Just look at the fence in the background. It’s a blurry mess on the Pixel, and you can barely make out the door handle. On the G6, while it doesn’t look amazing, it’s still perfectly usable. 

Adam Patrick Murray/IDG

A wide aperture and OIS give the G6 an edge in low light detail.

The Pixel comes out on top in bright light, but all the image processing mojo in the world can’t overcome a wider aperture and OIS in low light. For the clarity test, it’s a tie. Finally, let’s look at range.


Here we’re going to look at the dynamic range captured by the camera (the difference between the brightest and darkest possible areas captured in a single image) and the way the camera chooses to expose the image, including tone mapping and HDR.

Looking from a bright outdoor area into a dark interior is a great test of dynamic range. Here, the Pixel chooses a higher overall exposure, showing more across the entire range from light to dark. This is good for later editing, but it creates a flat and unpleasant default image. You can see on the very right edge of the histogram, the Pixel is blowing out the highlights entirely. 

Adam Patrick Murray/IDG

The Pixel’s higher exposure shows more, but looks flat.

The G6, on the other hand, keeps everything exposed properly. It may not be as “even” but it isn’t flat, and properly captures the star difference between the bright and dark areas of the scene, without letting the dark areas get crushed or the bright areas blown out.

Adam Patrick Murray/IDG

The G6 does a better job of representing the extreme bright and dark areas without under- or overexposing them.

Moving on to this shot of sodas in the cooler of a food truck, the Pixel crushes the dark areas a bit in an effort to hang on to the bright highlights in the reflections. Notice how the histogram runs right off the left edge.

Adam Patrick Murray/IDG

It’s a good looking shot, but detail is lost in the dark areas in order to keep highlights exposed properly.

On the G6, not only does the vibrant color of the cans come through, but detail is kept on both the bright highlights and the dark rear of the cooler, with the histogram falling off neatly on both ends.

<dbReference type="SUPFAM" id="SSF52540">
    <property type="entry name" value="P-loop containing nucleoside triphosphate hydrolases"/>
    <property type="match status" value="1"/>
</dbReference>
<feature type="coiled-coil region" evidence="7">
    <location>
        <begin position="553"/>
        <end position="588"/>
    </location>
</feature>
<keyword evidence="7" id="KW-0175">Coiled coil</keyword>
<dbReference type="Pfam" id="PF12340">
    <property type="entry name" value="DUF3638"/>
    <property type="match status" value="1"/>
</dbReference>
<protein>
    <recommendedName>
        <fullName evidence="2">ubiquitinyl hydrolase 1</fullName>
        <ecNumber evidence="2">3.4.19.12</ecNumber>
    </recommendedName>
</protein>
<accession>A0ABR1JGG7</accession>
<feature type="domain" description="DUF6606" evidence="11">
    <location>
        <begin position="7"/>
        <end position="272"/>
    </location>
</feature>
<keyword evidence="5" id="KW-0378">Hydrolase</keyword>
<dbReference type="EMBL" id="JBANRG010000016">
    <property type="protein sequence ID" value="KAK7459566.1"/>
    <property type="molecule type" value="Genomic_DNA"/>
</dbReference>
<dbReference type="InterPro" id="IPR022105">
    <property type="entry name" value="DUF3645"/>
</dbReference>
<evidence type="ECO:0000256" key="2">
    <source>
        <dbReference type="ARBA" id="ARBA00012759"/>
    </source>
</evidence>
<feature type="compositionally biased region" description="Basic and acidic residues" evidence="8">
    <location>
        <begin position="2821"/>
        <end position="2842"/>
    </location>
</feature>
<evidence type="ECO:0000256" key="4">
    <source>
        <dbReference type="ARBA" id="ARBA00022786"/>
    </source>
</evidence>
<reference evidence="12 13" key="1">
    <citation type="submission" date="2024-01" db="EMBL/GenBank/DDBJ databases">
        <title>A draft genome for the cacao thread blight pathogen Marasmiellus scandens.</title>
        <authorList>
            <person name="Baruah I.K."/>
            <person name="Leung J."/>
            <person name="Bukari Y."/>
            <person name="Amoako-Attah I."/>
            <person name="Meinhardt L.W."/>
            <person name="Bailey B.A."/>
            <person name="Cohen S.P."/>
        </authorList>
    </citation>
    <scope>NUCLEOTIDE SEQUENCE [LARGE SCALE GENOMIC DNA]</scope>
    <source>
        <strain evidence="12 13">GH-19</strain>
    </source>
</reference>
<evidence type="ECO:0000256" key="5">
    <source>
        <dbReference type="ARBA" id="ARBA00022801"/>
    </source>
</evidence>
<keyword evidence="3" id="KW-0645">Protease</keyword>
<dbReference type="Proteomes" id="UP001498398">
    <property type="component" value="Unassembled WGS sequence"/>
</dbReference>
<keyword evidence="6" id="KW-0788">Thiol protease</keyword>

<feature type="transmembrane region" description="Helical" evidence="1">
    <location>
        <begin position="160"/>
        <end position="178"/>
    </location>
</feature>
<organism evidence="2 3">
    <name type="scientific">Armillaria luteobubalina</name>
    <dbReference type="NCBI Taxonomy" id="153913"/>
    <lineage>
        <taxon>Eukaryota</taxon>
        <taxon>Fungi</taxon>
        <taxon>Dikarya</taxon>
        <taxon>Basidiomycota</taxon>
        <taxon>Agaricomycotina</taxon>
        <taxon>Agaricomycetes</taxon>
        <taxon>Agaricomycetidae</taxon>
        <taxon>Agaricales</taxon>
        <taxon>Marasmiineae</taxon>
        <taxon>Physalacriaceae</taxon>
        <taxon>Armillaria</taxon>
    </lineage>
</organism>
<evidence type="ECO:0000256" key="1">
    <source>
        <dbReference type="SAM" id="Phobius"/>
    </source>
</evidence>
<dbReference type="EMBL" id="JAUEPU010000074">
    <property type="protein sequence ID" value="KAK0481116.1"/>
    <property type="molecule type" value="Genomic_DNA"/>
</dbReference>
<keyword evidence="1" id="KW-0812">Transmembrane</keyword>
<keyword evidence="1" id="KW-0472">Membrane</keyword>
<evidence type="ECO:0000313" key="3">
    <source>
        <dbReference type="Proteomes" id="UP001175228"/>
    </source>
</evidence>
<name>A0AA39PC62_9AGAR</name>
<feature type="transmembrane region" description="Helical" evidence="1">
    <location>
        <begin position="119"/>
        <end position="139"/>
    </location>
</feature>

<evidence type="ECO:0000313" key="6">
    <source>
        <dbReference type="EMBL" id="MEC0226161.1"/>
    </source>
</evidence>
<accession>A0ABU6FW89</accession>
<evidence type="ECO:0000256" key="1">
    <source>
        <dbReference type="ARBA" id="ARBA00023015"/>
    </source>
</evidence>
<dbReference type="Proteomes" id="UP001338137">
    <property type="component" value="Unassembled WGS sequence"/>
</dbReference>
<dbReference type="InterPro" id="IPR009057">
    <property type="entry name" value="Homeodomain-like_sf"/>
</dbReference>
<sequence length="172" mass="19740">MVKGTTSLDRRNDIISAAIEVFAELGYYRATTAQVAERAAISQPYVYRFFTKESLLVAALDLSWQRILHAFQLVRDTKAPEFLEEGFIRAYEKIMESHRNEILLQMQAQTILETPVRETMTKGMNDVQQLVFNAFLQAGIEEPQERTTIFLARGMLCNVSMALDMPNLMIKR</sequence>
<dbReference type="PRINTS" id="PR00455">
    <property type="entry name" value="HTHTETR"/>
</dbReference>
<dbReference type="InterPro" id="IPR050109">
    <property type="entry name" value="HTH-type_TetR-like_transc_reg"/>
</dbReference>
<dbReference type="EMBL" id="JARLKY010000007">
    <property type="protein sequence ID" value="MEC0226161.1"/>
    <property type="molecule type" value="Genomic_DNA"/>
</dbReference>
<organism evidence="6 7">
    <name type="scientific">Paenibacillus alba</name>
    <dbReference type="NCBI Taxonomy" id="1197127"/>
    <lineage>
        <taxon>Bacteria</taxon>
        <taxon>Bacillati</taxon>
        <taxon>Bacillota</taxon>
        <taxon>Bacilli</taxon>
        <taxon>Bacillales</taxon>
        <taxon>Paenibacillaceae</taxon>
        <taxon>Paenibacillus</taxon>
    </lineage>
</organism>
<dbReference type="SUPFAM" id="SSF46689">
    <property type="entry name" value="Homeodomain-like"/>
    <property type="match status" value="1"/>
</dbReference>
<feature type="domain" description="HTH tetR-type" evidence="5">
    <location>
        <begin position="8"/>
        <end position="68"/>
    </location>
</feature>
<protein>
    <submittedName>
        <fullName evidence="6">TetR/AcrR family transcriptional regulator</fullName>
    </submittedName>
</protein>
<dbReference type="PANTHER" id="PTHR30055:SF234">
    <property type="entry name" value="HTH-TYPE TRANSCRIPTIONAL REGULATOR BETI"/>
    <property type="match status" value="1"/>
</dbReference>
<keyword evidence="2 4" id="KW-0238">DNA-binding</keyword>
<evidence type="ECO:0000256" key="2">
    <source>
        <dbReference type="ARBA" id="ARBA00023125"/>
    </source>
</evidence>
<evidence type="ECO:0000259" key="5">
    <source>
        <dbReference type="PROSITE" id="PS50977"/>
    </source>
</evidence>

Adam Patrick Murray/IDG

The G6 does a better job with this shot, keeping bright highlights and dark areas exposed properly.

If we look down this row of tires, we can see the Pixel once again blowing out highlights (see the spike on the right of the histogram). It pulls up the exposure of some of the dark areas, so you can see the tire treads in the dark, but its really dark areas are just crushed.

Adam Patrick Murray/IDG

The Pixel blows out highlights and overexposes dark areas a little bit.

While the G6 doesn’t make the dark areas as easy to see, it’s more true to life, and doesn’t totally blow out the highlights.

Adam Patrick Murray/IDG

The G6 looks more like we expect it to.

Overall, while the Pixel does a good job of making dark areas visible, the LG G6 more often gives us the exposure we’re hoping for in high-contrast scenes, and doesn’t blow out highlights or crush dark areas as quite as often. The Pixel might technically have higher dynamic range, but the G6 more often correctly exposes for the scene and has more realistic tone mapping. That gives the G6 the win in our Range category.

Overall winner: LG G6

We find ourselves in a bit of a conundrum. Both cameras are amazing. The Pixel won our color tests, the G6 won our range tests, and it was a tie on detail (with Pixel far ahead in bright light, and the G6 doing much better in low light). Neither phone can be said to take better shots most of the time—it really just depends on what you’re shooting.

But ties are boring. We have to declare a winner, so we’re going to look to some outside factors.

And that’s where we give the nod to the G6. With its second wide-angle camera, you have more options. And the Pixel still suffers from occasional lens flair, while the G6 does not. LG’s camera app is superior to Google’s, too, making good use of the 18:9 display aspect ratio and offering a bevy of pro features.

The G6 won’t go unchallenged for long. The Galaxy S8 steps up next to challenge it, and we’ll have that head-to-head matchup soon.

IDG Insider